A further problem arose when the comment period was almost over and we discovered that much of the Shasta Costa Basin was classified as "high watershed sensitivity". The chart showing areas of "high Watershed impact" was not published in the draft EIS. While initial units are planned to avoid logging in these areas, it is questionable as to how much additional logging will be feasible after the initial entry.
It may be that irresponsible logging in the sixties has hammered this Basin to the point where further logging presents an unacceptable risk. One fish biologist on the Siskiyou told us that even without additional logging in this area another Columbus Day storm may be enough to cause major damage to the wild fish runs. In any roadless area that is the refugia for as many wild fish runs as Shasta Costa, it must be shown proposed logging will not harm wild fish runs.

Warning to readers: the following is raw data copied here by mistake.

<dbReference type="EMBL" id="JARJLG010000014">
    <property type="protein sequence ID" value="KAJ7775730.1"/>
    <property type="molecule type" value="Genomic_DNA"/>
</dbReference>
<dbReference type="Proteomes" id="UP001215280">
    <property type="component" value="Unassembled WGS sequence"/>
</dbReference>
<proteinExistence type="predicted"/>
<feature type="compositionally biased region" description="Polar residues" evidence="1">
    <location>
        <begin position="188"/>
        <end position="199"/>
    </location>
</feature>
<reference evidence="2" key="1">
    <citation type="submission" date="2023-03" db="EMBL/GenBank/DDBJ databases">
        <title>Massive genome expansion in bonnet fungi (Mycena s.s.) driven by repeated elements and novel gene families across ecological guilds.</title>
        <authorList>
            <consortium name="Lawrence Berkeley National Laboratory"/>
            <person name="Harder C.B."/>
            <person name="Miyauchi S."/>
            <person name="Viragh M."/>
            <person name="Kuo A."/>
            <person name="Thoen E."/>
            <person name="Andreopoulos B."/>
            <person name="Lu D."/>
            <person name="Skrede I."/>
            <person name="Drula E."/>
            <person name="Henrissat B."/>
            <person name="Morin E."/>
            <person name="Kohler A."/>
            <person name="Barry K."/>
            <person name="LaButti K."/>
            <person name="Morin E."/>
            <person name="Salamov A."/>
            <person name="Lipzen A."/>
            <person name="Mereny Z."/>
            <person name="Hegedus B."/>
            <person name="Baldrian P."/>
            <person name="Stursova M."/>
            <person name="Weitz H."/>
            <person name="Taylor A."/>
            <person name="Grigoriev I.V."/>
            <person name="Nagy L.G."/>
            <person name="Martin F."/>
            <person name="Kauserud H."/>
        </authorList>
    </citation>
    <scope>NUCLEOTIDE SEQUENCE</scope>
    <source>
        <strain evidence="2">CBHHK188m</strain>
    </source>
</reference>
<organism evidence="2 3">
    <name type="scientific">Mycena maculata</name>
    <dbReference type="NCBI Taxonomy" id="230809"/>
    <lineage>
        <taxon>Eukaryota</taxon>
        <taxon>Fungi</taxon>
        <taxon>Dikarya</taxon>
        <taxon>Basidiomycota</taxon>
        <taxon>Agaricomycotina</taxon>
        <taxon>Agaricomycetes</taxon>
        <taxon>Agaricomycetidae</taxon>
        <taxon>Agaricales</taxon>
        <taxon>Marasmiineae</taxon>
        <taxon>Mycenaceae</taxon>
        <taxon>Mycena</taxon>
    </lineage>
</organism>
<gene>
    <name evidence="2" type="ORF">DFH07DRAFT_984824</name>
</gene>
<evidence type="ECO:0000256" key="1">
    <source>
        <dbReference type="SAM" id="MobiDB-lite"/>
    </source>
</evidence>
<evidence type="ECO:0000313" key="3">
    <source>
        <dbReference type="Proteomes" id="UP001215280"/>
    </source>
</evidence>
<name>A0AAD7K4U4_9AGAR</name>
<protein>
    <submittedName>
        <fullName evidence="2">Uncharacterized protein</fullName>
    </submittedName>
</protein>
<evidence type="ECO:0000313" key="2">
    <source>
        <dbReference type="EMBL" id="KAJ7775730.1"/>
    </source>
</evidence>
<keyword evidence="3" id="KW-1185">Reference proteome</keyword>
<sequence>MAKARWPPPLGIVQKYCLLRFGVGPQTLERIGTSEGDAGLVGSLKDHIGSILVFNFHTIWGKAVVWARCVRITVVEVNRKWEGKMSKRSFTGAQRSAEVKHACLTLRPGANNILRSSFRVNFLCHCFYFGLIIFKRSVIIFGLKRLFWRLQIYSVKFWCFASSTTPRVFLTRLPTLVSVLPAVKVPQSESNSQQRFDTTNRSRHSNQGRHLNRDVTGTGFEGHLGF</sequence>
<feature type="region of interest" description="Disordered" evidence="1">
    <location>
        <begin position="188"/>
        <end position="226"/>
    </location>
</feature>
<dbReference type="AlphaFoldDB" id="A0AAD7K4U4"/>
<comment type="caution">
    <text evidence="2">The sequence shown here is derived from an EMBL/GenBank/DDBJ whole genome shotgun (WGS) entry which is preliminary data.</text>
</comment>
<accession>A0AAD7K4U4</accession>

For all of the above reasons our chapter's comments, which are available on request, recommended that no logging take place in this basin.
Shasta Costa Postscript: Who is the public anyway?
One concern I have about a "Shasta Costa" approach is that we may already be seeing it employed in other Ranger Districts to neutralize or blunt environmental concerns by bringing representatives of local business and governments that have a direct financial interest in roading and logging to the table and treating everybody as the public.
When the Grand Canyon Dam was being considered it is said that every elected politician at the
town, county, state and federal level along with all the Chamber of Commerce's were for it. (Anybody that says that you can "think globally and act locally" has obviously never lived in a state dominated by an extractive industry) In Oregon, local input is timber industry input. So if Shasta Costa means public participation in decision making and public input is implemented as local input then the timber industry would gain even more influence over forests.